Archive for October, 2011

The illusion of color



Focus at the cross in the middle and notice the circles disappear.

ICM Seasonal Calendar

For my ICM midterms, I thought of things to make that would look cool but at the same time, represent me or at least the artistic side of me if there ever is one. I decided to make a season clock.

I come from a country where the only sesons we have is hot and rain. Not much to choose from there so it always facinated me when I travelled when we encountered different seasons. It was only when I was working when I encountered fall and winter which always seemed the most interesting in photographs.

Last year, my father and I went to Yosemite National Park, it was my first trip to the park and of course we brought along a 4×5 camera much like Ansel Adams did.

We went there almost one year exactly to date and I took inspiration from these pictures that I shot while I was there.

and this

The whole park was practically yellow and yellow leaves were falling all around us the entire time. It was beautiful. I decided to make seasonal clock after this.

Depending on the month on your computer, the season changes. For the fall, I made an approximation of yellow leaves falling. Winter is represented by snow and spring is shown in the form of cherry blossoms taken in reference from this photo.

nagasaki  055

Taken at ground zero in Nagasaki.

There is a lot of potential to add to the sketch by adding Christimas lights between Thanksgiving and January, Halloween decorations for October and so on. You can see the seasons change by changing the internal clock of your computer. Note: seasons are based on the Northern Hemesphere.

Seasonal calendar

Future versions planned:

  • Holiday decorations for holidays like Christmas, independence day and so on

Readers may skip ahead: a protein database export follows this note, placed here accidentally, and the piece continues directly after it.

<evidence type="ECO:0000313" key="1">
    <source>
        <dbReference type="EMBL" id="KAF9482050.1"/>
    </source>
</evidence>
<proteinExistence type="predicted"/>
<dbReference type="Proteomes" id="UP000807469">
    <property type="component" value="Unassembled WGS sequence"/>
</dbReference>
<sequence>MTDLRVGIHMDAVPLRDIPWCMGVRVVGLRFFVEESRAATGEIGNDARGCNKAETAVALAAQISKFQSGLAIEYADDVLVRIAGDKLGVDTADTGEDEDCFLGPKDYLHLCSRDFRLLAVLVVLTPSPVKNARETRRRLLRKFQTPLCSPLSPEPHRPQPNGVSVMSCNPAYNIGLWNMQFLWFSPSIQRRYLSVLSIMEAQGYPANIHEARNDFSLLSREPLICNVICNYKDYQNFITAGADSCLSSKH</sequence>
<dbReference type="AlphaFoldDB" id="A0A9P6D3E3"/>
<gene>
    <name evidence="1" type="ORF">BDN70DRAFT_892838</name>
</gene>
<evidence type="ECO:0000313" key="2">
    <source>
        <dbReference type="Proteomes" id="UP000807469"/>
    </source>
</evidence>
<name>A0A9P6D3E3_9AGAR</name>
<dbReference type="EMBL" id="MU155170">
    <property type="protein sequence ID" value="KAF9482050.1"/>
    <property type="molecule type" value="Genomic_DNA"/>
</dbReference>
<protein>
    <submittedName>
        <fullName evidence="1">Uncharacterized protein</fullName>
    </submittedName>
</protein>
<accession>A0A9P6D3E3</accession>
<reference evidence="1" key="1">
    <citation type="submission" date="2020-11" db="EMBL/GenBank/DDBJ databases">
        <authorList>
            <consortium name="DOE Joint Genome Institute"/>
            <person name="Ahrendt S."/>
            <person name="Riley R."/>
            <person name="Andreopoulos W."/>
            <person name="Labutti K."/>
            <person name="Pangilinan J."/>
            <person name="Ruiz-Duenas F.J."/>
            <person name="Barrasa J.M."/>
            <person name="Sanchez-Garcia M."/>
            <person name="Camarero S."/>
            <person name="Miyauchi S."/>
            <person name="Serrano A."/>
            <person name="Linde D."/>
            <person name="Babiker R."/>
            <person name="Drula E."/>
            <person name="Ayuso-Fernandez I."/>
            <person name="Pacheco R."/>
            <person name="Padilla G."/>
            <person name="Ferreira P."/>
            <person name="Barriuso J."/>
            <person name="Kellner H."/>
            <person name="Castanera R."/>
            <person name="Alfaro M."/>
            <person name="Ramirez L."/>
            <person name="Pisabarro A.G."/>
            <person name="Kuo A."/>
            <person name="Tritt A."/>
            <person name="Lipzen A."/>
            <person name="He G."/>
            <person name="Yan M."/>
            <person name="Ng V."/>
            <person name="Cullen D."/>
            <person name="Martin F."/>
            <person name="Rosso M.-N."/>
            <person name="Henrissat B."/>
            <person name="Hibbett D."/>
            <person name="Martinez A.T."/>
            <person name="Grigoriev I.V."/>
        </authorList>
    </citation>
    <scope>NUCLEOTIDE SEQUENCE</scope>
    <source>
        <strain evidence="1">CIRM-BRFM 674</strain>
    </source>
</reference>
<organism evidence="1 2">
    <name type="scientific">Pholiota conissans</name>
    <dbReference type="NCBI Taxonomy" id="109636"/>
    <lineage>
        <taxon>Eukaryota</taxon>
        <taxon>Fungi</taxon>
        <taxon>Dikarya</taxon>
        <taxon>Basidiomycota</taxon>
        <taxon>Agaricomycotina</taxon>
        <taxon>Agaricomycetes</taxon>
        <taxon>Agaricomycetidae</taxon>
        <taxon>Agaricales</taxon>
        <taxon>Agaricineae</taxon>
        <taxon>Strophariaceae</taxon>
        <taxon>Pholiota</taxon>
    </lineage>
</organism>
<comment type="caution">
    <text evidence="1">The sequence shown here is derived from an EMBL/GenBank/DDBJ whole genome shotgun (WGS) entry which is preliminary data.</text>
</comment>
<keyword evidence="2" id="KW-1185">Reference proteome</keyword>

• Near real time weather based on loocation
  • Photographs from my flickr collection
  • Webcam?

Why you should not jump the turnstile.

One the first things they tell you as a foreign graduate student in New York is that you shouldn’t jump the subway turnstiles and I’ll tell you why.

Sadly, the New York subway is my current form of transportation to the city and therefore have had lots of experience with it despite only having lived in the city a little over two months.

I first rode the New York city subway in 1994 when I first came here. Back then it was powered by tokens. They were easy, just pop them in and enter. No need to get a confiramation that you paid your fare.

When I came back in 2002, metrocards have been introduced and it took my father a bit to figure out how it worked. There wasn’t any indicator on what direction we were supposed to swipe it in until a stranger got the card the swiped it for us. Whew!

In my station, there are two ways to get to the Manhattan bound trains. One is through a regular turnstile and the other is through the more secure rotating type door that you can’t hop over.

I’ve noticed that regular commuters, when faced with urgency (like the train is on the platform) will make a dash for the first vacant entrance they see.

For months I used the rotating door turnstile and not the regular turnstile though it seemed faster.

People would swipe their metrocard on the sensors which are a pain for me sometimes towards the end of the month when for some reason the sensor would not recognize my card which is annoying. There are those who will swipe their card twice and they’ll get in. But usally if it hits 3 times, you can’t use the card at that entrance anymore which is a pain.


With the exception of families with strollers, I’d say that most people use both entrances equally. People would go to the first available one or the easiest to access. Much like electricity, they head to the path of least resistance. Those with children would gravitate to the much easier traditional turnstyles compared to the swivel type.